A Clockwork Orange Reviews
Kubrick's contributions are his wit and his eye. The wit, too much at times, is as biting as in Dr. Strangelove, and the production, while of another order, is as spectacular as in 2001.
A very bad film -- snide, barely competent, and overdrawn -- that enjoys a perennial popularity, perhaps because its confused moral position appeals to the secret Nietzscheans within us.
Stanley Kubrick's latest film takes the heavy realities of the 'do-your-thing' and 'law-and-order' syndromes, runs them through a cinematic centrifuge, and spews forth the commingled comic horrors of a regulated society.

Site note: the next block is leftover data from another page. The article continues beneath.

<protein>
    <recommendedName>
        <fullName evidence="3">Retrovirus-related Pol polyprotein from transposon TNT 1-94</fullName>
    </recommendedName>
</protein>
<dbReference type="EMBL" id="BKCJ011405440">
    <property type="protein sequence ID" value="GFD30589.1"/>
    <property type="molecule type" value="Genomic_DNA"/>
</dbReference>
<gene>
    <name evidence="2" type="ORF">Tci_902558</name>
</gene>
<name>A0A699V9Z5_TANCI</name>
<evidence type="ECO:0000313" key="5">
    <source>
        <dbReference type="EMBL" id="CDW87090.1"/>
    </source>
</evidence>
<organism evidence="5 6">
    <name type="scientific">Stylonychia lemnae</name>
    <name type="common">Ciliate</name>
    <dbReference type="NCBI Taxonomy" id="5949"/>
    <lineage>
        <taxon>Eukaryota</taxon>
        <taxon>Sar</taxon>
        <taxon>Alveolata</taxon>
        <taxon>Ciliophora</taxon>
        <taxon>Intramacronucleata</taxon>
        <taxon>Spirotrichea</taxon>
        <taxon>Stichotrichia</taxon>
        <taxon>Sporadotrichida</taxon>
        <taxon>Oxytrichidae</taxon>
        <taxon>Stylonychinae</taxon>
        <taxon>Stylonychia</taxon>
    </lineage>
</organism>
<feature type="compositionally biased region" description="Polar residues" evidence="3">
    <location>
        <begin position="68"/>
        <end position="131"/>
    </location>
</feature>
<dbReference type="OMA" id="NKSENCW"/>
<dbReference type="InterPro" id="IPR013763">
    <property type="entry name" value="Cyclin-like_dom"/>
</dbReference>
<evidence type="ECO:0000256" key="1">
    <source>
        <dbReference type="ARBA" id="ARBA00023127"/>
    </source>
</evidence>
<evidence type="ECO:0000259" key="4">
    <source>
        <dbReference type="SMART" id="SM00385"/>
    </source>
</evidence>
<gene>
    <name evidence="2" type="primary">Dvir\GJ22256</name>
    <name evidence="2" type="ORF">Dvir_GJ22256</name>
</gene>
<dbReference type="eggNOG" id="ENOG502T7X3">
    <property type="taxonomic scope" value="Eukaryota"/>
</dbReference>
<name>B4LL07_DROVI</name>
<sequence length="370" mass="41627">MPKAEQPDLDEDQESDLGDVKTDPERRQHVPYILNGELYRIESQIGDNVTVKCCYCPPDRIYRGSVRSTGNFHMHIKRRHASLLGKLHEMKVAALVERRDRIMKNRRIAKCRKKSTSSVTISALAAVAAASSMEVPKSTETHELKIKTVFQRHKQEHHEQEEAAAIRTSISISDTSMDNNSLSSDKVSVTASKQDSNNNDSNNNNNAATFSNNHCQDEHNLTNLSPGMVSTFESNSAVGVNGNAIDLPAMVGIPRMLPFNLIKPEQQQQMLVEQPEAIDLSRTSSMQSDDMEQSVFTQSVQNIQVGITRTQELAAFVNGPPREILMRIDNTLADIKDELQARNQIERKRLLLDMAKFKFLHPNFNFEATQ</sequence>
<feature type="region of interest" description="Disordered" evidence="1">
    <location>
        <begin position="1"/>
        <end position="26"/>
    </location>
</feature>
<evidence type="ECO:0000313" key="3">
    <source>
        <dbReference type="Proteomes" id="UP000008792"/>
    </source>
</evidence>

Producer-director Stanley Kubrick's adaptation of the Anthony Burgess novel is a strangely overwhelming experience %u2013 at time contemptible, and yet always valid in its sardonic outlook.
Ambitious and stylized (perhaps to a fault), Kubrick's poignantly prophetic satire of crime and punishment, redemption and free will, is still much misunderstood by critics emphasizing its ultra-violence.
Directed with assurance and filled with the cynicism, paranoia, visual flair (and lurid titillation) that characterised so much of his work, this is vintage Kubrick and classic cinema.